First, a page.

She also said she is troubled by how much anger, at the Public Theater and elsewhere, has been directed at white women. “Not to say that Karen doesn’t exist. Yes, yes, yes. But it’s interesting that on our mission to dismantle the patriarchy, we sure did go after a lot of white women. If you talk about it, it’s ‘You’re supporting white supremacy.’ No, I’m not. I’m supporting nuanced conversation. And I think a lot of that got lost, and lot of times we just stayed silent when the loudest voice in the room was talking, and the loudest voice in the room is not always the voice of wisdom.”
Here is a lived example of courage, to see and say and write. That is always a tall glass of nutrition for writers. It makes for strong bones and strong spirits. Thank you again for listening and living, and writing and telling, Suzan-Lori Parks.
Finally, all of the things that Suzan-Lori Parks is currently working on?! Wow. So inspiring.
She’s got plenty still to come — she’s still polishing “The Harder They Come,” which will feature songs by Jimmy Cliff and others, including Parks, who said the story, set in Jamaica, “really captures a beautiful people in their struggle.” She’s then hoping to turn to that second novel (a first, “Getting Mother’s Body,” was published in 2003).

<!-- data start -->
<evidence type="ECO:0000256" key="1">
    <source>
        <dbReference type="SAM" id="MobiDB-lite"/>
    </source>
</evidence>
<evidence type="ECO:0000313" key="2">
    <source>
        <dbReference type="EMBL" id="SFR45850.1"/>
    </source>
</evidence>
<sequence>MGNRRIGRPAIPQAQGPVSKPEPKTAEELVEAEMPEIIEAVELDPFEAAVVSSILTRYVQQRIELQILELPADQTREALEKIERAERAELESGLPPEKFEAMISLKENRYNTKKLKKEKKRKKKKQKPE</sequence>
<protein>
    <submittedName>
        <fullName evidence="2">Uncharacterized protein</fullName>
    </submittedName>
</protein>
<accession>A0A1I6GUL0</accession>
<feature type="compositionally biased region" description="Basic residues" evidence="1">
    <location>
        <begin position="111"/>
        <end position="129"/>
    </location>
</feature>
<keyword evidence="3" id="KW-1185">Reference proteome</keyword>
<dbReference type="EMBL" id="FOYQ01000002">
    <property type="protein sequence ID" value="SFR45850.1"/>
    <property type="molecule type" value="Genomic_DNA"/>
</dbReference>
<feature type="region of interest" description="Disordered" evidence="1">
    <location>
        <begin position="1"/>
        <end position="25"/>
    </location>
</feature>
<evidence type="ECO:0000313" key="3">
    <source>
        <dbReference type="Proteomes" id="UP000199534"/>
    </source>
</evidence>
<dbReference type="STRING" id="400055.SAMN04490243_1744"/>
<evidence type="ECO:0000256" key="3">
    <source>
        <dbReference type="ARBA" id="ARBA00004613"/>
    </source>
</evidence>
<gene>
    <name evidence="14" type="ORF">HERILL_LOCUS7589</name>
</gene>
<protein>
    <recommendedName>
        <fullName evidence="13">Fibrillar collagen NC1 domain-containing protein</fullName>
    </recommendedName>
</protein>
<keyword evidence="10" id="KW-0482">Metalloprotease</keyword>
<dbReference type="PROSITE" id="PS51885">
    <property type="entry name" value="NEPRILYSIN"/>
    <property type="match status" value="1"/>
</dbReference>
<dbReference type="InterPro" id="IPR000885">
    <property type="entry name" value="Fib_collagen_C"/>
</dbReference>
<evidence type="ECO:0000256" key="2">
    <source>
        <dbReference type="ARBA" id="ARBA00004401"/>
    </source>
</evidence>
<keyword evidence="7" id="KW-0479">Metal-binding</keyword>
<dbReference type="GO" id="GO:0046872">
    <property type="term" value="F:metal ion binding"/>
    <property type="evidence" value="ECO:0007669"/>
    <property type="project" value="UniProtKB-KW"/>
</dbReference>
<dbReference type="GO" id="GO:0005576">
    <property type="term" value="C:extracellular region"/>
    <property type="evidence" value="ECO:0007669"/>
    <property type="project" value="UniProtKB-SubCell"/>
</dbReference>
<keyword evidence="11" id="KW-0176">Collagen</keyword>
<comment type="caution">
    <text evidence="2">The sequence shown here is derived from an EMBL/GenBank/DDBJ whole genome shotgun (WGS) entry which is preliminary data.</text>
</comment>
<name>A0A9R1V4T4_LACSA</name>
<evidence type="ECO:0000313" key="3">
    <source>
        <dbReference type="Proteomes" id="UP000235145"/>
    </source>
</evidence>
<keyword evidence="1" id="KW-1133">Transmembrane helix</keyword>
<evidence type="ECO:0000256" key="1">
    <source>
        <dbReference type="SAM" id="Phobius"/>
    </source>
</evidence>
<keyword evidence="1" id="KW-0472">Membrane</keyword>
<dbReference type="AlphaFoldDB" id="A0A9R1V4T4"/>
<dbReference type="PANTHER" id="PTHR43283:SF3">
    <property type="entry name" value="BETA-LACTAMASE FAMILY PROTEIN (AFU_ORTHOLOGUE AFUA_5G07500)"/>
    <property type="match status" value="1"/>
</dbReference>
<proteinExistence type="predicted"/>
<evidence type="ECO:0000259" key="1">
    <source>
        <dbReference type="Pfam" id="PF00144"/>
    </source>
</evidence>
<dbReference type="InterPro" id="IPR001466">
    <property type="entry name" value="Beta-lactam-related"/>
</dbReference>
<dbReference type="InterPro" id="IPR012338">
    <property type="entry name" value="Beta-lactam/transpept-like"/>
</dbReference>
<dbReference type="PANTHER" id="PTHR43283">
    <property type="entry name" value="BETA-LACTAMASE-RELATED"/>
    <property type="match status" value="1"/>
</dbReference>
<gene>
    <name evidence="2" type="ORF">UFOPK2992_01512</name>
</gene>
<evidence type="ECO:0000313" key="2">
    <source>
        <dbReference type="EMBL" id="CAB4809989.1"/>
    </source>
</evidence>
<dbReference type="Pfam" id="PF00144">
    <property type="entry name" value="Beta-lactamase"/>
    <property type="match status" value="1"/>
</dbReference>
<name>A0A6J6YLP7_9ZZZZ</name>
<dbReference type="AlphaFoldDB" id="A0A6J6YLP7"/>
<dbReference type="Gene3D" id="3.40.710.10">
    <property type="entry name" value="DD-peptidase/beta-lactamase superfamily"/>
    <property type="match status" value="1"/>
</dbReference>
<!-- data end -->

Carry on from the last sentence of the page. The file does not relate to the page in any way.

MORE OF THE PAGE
She is planning a screen adaptation of “Topdog,” as well as a new segment of her Civil War drama “Father Comes Home From the Wars” (so far, three parts have been staged; she said she expects to write nine or 12). Also: she’s writing the book, music and lyrics for an Afrofuturist musical, “Jubilee,” that she’s developing with Bard College; “Jubilee,” inspired by “Treemonisha,” a Scott Joplin opera that was staged on Broadway in 1975, is about a woman who establishes a new society on the site of a former plantation.
I have to imagine that she must also sometimes feel like she is spilling out in a million directions, but for now, her honesty and these insights filled me up. I’m so grateful for her, and this article, and the time I “lost” reading and writing about it.
That’s my 2 hour mark, however, I will often be returning to these words of hers.